The over-medicalization of breastfeeding could be termed: ‘Lactation Violence.’

How have we gotten to the point where lactation violence has become a significant problem?

A technocratic model of breastfeeding

Contemporary healthcare is now being driven by a technocratic model … guided by risk, cost and fear, at the expense of personalised care. Accordingly, patients can feel “tyrannised when their clinical management is inappropriately driven by algorithmic protocols, top-down directives and population targets.” Consequently, in some cases, evidence based medicine can be a shackle to a woman’s autonomy.

Contemporary lactation care is driven by a technocratic model guided by claims of risks of formula, costs of not breastfeeding and fear of being a “bad mother.” Women are tyrannized when their clinical management is inappropriately driven by “Baby Friendly” algorithmic protocols, top-down directives and population breastfeeding targets. Consequently, “evidence based medicine” about breastfeeding shackles women’s autonomy.

Insensitivity of healthcare providers

Sometimes health providers simply do not realise that they have lost their compassion through insensitivity caused by working in some healthcare systems. This can also true for the nursing and midwifery profession and therefore it is important to avoid unintentional blindness of any health provider to dehumanised aspects of industrialised healthcare.

This can also be true for lactation consultants.

How can we address the harms that lactation violence causes?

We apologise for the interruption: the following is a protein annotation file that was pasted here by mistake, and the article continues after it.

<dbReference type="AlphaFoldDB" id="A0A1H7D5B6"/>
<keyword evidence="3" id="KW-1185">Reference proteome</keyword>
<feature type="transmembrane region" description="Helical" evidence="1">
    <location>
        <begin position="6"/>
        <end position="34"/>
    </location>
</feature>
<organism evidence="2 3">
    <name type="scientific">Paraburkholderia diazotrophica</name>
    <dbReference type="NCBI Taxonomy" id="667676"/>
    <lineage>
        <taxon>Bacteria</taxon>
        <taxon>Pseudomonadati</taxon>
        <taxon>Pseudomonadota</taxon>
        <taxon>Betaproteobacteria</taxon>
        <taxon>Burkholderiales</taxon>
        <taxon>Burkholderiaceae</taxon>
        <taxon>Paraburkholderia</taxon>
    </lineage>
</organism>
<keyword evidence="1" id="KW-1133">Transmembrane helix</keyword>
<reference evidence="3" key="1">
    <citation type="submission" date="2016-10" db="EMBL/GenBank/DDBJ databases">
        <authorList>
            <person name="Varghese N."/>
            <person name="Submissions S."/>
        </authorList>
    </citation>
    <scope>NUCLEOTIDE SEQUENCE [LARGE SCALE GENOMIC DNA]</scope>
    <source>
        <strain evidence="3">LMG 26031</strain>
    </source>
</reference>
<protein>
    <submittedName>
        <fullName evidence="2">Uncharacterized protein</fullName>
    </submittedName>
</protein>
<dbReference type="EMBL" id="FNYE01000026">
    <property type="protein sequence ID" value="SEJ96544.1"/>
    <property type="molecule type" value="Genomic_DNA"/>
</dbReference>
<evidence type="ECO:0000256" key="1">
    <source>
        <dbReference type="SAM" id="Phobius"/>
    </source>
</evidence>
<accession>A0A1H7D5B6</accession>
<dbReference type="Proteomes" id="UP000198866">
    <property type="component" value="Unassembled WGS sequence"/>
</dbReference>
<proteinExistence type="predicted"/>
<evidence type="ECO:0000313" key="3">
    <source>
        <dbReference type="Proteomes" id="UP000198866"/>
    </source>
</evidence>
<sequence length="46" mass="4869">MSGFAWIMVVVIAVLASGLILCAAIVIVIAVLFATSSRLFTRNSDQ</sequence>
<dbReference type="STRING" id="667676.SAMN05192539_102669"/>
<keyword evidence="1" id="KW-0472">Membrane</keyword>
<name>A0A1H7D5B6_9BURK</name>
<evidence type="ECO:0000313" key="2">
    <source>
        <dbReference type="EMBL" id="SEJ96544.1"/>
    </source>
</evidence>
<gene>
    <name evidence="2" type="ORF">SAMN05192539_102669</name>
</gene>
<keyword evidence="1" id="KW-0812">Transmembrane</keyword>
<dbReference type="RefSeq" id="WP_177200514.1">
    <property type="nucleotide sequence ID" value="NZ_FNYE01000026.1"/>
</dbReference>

Restorative justice

The key objectives of the process would be to repair the harm suffered by the victim; person at fault becomes aware of that his actions are unacceptable and the effect his actions are having on the victims and community; acknowledging responsibility for actions; participate in reparation decision making moving forward …

The key objectives for lactation consultants would be to repair the harm suffered by women, gain awareness of the impact their actions are having on babies and mothers (exclusive breastfeeding has become the leading risk factor for newborn re-hospitalization, breastfeeding guilt and exhaustion are factors in postpartum anxiety and depression), take responsibility for their actions and commit to doing better in the future. Most importantly, WOMEN would participate in decision making around breastfeeding care.

The author concludes:

Human rights in childbirth has served as a forum for highlighting many untapped or repressed areas of rage, anger and conflict within maternity care. Will this contemporary form of feminist rebellion against dehumanised healthcare lead to transformation of institutional attitudes? …

I heartily agree.

Human rights in breastfeeding serves to highlight feelings of anger, powerlessness and conflict with lactation care. A feminist rebellion against over-medicalized breastfeeding promotion could transform institutional attitudes. The way forward must be a joint effort between lactation consultants and the women they serve.

Anything else is lactation violence.